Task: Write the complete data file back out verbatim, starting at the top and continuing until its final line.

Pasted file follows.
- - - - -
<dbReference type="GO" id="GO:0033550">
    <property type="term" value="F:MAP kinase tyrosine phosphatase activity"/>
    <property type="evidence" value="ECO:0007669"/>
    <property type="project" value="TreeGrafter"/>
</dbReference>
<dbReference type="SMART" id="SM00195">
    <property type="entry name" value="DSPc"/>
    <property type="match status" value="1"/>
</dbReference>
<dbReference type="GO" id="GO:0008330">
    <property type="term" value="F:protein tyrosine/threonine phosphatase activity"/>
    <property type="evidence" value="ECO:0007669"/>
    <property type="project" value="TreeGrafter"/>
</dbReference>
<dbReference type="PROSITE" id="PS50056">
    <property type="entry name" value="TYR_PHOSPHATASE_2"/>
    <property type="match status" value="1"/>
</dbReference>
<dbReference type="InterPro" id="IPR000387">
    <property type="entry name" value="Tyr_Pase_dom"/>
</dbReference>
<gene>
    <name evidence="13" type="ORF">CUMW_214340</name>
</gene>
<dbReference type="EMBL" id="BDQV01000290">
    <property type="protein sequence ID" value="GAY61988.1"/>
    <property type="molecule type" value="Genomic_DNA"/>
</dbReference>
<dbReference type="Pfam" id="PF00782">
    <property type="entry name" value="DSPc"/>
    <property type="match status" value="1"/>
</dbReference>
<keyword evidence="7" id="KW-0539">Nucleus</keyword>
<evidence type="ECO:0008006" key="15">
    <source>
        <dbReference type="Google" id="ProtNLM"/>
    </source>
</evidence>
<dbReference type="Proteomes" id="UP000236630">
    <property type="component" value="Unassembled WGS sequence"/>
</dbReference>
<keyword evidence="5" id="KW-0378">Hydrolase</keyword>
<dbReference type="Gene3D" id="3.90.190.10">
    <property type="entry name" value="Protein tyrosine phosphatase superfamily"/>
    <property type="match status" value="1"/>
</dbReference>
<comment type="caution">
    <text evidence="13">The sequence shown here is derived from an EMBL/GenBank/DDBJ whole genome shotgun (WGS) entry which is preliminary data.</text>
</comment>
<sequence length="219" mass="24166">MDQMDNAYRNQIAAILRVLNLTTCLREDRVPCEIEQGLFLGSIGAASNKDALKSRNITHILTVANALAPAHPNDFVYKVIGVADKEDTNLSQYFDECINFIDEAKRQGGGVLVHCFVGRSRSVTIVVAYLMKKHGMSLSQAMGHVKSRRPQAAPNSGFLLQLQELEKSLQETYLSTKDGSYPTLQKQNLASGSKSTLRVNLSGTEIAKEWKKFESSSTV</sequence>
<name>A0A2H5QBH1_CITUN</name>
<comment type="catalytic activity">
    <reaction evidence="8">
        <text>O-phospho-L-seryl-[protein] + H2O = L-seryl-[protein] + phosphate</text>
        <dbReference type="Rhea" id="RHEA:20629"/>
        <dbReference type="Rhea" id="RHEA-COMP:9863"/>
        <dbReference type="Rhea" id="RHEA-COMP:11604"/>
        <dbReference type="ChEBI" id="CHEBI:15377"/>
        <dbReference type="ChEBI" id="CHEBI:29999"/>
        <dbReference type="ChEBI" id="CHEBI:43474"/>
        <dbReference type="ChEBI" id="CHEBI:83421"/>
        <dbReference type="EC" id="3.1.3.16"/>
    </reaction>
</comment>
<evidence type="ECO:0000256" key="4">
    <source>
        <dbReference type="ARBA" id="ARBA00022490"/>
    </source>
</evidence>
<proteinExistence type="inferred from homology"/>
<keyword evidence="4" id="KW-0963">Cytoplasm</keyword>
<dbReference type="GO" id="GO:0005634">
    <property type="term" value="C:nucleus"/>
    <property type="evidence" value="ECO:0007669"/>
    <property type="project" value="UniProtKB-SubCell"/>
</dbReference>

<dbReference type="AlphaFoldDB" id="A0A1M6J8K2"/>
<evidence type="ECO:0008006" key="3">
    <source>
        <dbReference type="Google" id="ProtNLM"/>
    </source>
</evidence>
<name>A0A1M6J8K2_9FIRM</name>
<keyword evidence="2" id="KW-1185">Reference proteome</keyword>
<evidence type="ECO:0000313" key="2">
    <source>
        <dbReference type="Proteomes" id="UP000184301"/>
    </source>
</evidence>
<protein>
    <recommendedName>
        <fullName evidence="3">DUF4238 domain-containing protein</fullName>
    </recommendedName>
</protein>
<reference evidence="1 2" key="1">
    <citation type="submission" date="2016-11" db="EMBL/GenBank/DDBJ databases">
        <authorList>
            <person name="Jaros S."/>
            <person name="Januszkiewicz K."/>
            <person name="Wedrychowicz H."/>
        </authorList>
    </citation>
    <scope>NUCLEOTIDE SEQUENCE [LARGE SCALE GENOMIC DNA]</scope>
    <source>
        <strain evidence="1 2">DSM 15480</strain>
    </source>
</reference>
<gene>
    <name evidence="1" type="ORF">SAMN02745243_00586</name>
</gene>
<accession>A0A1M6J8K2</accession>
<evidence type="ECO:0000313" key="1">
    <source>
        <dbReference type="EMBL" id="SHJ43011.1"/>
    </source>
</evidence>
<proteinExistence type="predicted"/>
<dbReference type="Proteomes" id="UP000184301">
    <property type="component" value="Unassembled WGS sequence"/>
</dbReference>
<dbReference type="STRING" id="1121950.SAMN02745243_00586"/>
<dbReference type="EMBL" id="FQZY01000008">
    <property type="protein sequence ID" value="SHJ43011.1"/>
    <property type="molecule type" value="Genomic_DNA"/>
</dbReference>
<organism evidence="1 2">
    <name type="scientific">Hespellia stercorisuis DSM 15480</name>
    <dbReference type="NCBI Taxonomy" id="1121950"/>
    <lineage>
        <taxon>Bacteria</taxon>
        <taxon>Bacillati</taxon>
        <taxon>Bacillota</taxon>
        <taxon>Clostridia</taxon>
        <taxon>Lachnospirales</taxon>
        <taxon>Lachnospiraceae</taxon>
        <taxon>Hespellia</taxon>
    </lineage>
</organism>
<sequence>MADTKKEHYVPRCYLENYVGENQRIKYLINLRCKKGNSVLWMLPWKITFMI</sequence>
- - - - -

<dbReference type="GO" id="GO:0033550">
    <property type="term" value="F:MAP kinase tyrosine phosphatase activity"/>
    <property type="evidence" value="ECO:0007669"/>
    <property type="project" value="TreeGrafter"/>
</dbReference>
<dbReference type="SMART" id="SM00195">
    <property type="entry name" value="DSPc"/>
    <property type="match status" value="1"/>
</dbReference>
<dbReference type="GO" id="GO:0008330">
    <property type="term" value="F:protein tyrosine/threonine phosphatase activity"/>
    <property type="evidence" value="ECO:0007669"/>
    <property type="project" value="TreeGrafter"/>
</dbReference>
<dbReference type="PROSITE" id="PS50056">
    <property type="entry name" value="TYR_PHOSPHATASE_2"/>
    <property type="match status" value="1"/>
</dbReference>
<dbReference type="InterPro" id="IPR000387">
    <property type="entry name" value="Tyr_Pase_dom"/>
</dbReference>
<gene>
    <name evidence="13" type="ORF">CUMW_214340</name>
</gene>
<dbReference type="EMBL" id="BDQV01000290">
    <property type="protein sequence ID" value="GAY61988.1"/>
    <property type="molecule type" value="Genomic_DNA"/>
</dbReference>
<dbReference type="Pfam" id="PF00782">
    <property type="entry name" value="DSPc"/>
    <property type="match status" value="1"/>
</dbReference>
<keyword evidence="7" id="KW-0539">Nucleus</keyword>
<evidence type="ECO:0008006" key="15">
    <source>
        <dbReference type="Google" id="ProtNLM"/>
    </source>
</evidence>
<dbReference type="Proteomes" id="UP000236630">
    <property type="component" value="Unassembled WGS sequence"/>
</dbReference>
<keyword evidence="5" id="KW-0378">Hydrolase</keyword>
<dbReference type="Gene3D" id="3.90.190.10">
    <property type="entry name" value="Protein tyrosine phosphatase superfamily"/>
    <property type="match status" value="1"/>
</dbReference>
<comment type="caution">
    <text evidence="13">The sequence shown here is derived from an EMBL/GenBank/DDBJ whole genome shotgun (WGS) entry which is preliminary data.</text>
</comment>
<sequence length="219" mass="24166">MDQMDNAYRNQIAAILRVLNLTTCLREDRVPCEIEQGLFLGSIGAASNKDALKSRNITHILTVANALAPAHPNDFVYKVIGVADKEDTNLSQYFDECINFIDEAKRQGGGVLVHCFVGRSRSVTIVVAYLMKKHGMSLSQAMGHVKSRRPQAAPNSGFLLQLQELEKSLQETYLSTKDGSYPTLQKQNLASGSKSTLRVNLSGTEIAKEWKKFESSSTV</sequence>
<name>A0A2H5QBH1_CITUN</name>
<comment type="catalytic activity">
    <reaction evidence="8">
        <text>O-phospho-L-seryl-[protein] + H2O = L-seryl-[protein] + phosphate</text>
        <dbReference type="Rhea" id="RHEA:20629"/>
        <dbReference type="Rhea" id="RHEA-COMP:9863"/>
        <dbReference type="Rhea" id="RHEA-COMP:11604"/>
        <dbReference type="ChEBI" id="CHEBI:15377"/>
        <dbReference type="ChEBI" id="CHEBI:29999"/>
        <dbReference type="ChEBI" id="CHEBI:43474"/>
        <dbReference type="ChEBI" id="CHEBI:83421"/>
        <dbReference type="EC" id="3.1.3.16"/>
    </reaction>
</comment>
<evidence type="ECO:0000256" key="4">
    <source>
        <dbReference type="ARBA" id="ARBA00022490"/>
    </source>
</evidence>
<proteinExistence type="inferred from homology"/>
<keyword evidence="4" id="KW-0963">Cytoplasm</keyword>
<dbReference type="GO" id="GO:0005634">
    <property type="term" value="C:nucleus"/>
    <property type="evidence" value="ECO:0007669"/>
    <property type="project" value="UniProtKB-SubCell"/>
</dbReference>

<dbReference type="AlphaFoldDB" id="A0A1M6J8K2"/>
<evidence type="ECO:0008006" key="3">
    <source>
        <dbReference type="Google" id="ProtNLM"/>
    </source>
</evidence>
<name>A0A1M6J8K2_9FIRM</name>
<keyword evidence="2" id="KW-1185">Reference proteome</keyword>
<evidence type="ECO:0000313" key="2">
    <source>
        <dbReference type="Proteomes" id="UP000184301"/>
    </source>
</evidence>
<protein>
    <recommendedName>
        <fullName evidence="3">DUF4238 domain-containing protein</fullName>
    </recommendedName>
</protein>
<reference evidence="1 2" key="1">
    <citation type="submission" date="2016-11" db="EMBL/GenBank/DDBJ databases">
        <authorList>
            <person name="Jaros S."/>
            <person name="Januszkiewicz K."/>
            <person name="Wedrychowicz H."/>
        </authorList>
    </citation>
    <scope>NUCLEOTIDE SEQUENCE [LARGE SCALE GENOMIC DNA]</scope>
    <source>
        <strain evidence="1 2">DSM 15480</strain>
    </source>
</reference>
<gene>
    <name evidence="1" type="ORF">SAMN02745243_00586</name>
</gene>
<accession>A0A1M6J8K2</accession>
<evidence type="ECO:0000313" key="1">
    <source>
        <dbReference type="EMBL" id="SHJ43011.1"/>
    </source>
</evidence>
<proteinExistence type="predicted"/>
<dbReference type="Proteomes" id="UP000184301">
    <property type="component" value="Unassembled WGS sequence"/>
</dbReference>
<dbReference type="STRING" id="1121950.SAMN02745243_00586"/>
<dbReference type="EMBL" id="FQZY01000008">
    <property type="protein sequence ID" value="SHJ43011.1"/>
    <property type="molecule type" value="Genomic_DNA"/>
</dbReference>
<organism evidence="1 2">
    <name type="scientific">Hespellia stercorisuis DSM 15480</name>
    <dbReference type="NCBI Taxonomy" id="1121950"/>
    <lineage>
        <taxon>Bacteria</taxon>
        <taxon>Bacillati</taxon>
        <taxon>Bacillota</taxon>
        <taxon>Clostridia</taxon>
        <taxon>Lachnospirales</taxon>
        <taxon>Lachnospiraceae</taxon>
        <taxon>Hespellia</taxon>
    </lineage>
</organism>
<sequence>MADTKKEHYVPRCYLENYVGENQRIKYLINLRCKKGNSVLWMLPWKITFMI</sequence>